Europe ends week on positive note

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European equity indices ended the week on a positive note, bouncing back from a four-day losing streak after stronger-than-forecast US employment data helped support an improving mood.

But the FTSE Eurofirst 300, which rose 1.3 per cent to 962.42 during trading on Friday, lost 1.6 per cent over the week as pressure on financial and resource stocks took some momentum from its recent rally.

Caution through the early part of the week hit higher-risk financial and resource stocks as investors explored the possibility that sustained gains made since March had taken markets too far, too fast.

While the wider banking sector followed the general pattern on equities indices, Commerzbank stood out, making consistent gains. Shares in the German bank were 7.1 per cent higher at €6.98 over the week after Martin Blessing, chief executive, told the Financial Times that the group could return to profit next year.

The brighter outlook for European banks helped KBC, the Belgian company that received three state bail-outs, rise 8.2 per cent on Friday to €28.25, after gains of almost 10 per cent over the previous session.

Carmakers also had a mixed week, reversing earlier losses on Friday. Peugeot rose 7.3 per cent to €20.02 after it reached an agreement with Mitsubishi Motors Corp to begin producing and selling an electric car based on a model designed by the Japanese company.

Renault, which fell sharply on Tuesday gained 5.1 per cent to €30.27 on Friday. BMW also enjoyed a better end to the week, up 5.2 per cent to €31.73. But Volkswagen, whose share price has been sliced in half since the beginning of August as details about its proposed merger with Porsche emerged, fell 1.4 per cent to €120.87, putting it among the bigger fallers on the day.

German utilities came under heavy pressure after a downgrade by Goldman Sachs on Eon, the country’s largest energy company. Eon shares were 3.8 per cent down to €28.72 over the week.

Insurance stocks fell on concerns that the industry will need to raise fresh equity from investors under proposed new European rules. Swiss Re, the world’s second-largest reinsurer, fell 8.2 per cent to SFr45.22 over the week and Germany’s Allianz lost 5.5 per cent to €76.98.

German chipmaker Infineon was boosted by speculation that it was planning to increase its core profit margin target in the fourth quarter to 10 per cent. Its shares rose 5.82 per cent to €3.73, continuing its recovery from its March low, when it fell to €0.34.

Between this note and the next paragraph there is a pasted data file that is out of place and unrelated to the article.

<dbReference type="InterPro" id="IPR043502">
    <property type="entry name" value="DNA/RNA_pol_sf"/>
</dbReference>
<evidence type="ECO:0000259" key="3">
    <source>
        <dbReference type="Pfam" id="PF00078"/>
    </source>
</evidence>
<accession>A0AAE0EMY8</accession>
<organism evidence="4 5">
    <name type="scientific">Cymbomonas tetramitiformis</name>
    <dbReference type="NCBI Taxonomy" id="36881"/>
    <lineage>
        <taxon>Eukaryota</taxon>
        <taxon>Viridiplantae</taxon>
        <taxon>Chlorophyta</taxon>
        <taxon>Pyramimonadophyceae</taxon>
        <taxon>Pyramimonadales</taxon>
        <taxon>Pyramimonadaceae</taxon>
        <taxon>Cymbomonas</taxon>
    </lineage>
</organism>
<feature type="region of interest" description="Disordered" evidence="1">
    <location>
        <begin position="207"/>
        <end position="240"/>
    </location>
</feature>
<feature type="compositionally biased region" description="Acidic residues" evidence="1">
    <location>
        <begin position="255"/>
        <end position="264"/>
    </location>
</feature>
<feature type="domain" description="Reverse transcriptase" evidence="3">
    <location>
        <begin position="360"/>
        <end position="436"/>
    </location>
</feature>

France’s Alcatel-Lucent lost 8 per cent over the week after the telecoms group announced plans to refinance its debt by issuing up to €1bn of convertible bonds.

European equities markets continued to rise on Friday after US employment data showed a lower number of job losses than forecast in August, helping support a tentative return to risk.

Resource stocks also made headway amid signs of a revived appetite for risk ahead of the US non-farm payroll report, which was expected to show a continuing decline in the pace of jobs lost within the world’s biggest economy.

The FTSE Eurofirst 300 reversed a four-day losing streak, rising 1 per cent to 960.80. Germany’s Xetra Dax also climbed 1.6 per cent to 5,384.43, while France’s CAC 40 rose 1.3 per cent to 3,598.76.

Banks were among the top gainers. Germany’s Commerzbank was 4.7 per cent higher at €6.97. Its chief executive, Martin Blessing, told the Financial Times earlier in the week that the group could return to profit next year.

KBC, the Belgian bank that received three state bail-outs, rose 8.2 per cent to €28.25, after gains of almost 10 per cent over the previous session. Spain’s Banco Santander climbed 4.5 per cent to €10.77, while Deutsche Bank was up 3.5 per cent at €48.50. Dexia, the Franco-Belgian financial services group, was 1 per cent higher at €5.76 after UBS raised its price target to €7.60 from €7.0.

Société Générale, however, bucked the positive trend, losing 0.1 per cent to €52.20 amid dealing-room rumour of a potential capital raising at the French bank.

Miners performed well thanks to higher metals prices, with zinc jumping 5 per cent to a 13-month high. Gold has gained about 5 per cent in two days to trade close to $1,000 an ounce, while copper rose 0.6 per cent and aluminium was up 0.5 per cent.

Eurasian Natural Resources, the London-listed Kazakhstan miner that is a main supplier of steel ingredients to Russia and China, was up 3.6 per cent at 825p. Peter Hambro Mining, a large gold producer, rose 2.2 per cent to 828.62p. Xstrata, the Swiss miner, climbed 2 per cent to 832.73p.

Carmakers also fared well. Peugeot rose 7.3 per cent to €20.02 after Japan’s Mitsubishi Motors said on Friday that it had reached an agreement with the French company for a tie-up in electric vehicles. They will jointly develop and introduce electric cars to market by the end of 2010.

French carmaker Renault, which lost €2.7bn ($3.8bn) in the first half of 2009 as its revenues slumped by more than one fifth, was up 5 per cent at €30.27.

At the other end of the market, defensive stocks were under pressure.

Elan, the Irish pharmaceuticals company, dropped to €5.15 after suffering a sharp setback in its recapitalisation plans on Thursday when a US judge ruled that a planned $1.5bn deal with Johnson & Johnson violated the terms of an existing partnership with Biogen Idec.

DelHaize Group, the Belgian supermarket group was down 0.6 per cent at €47.19, while Carrefour, the world’s second-biggest retailer, slipped 1.2 per cent to €31.03.

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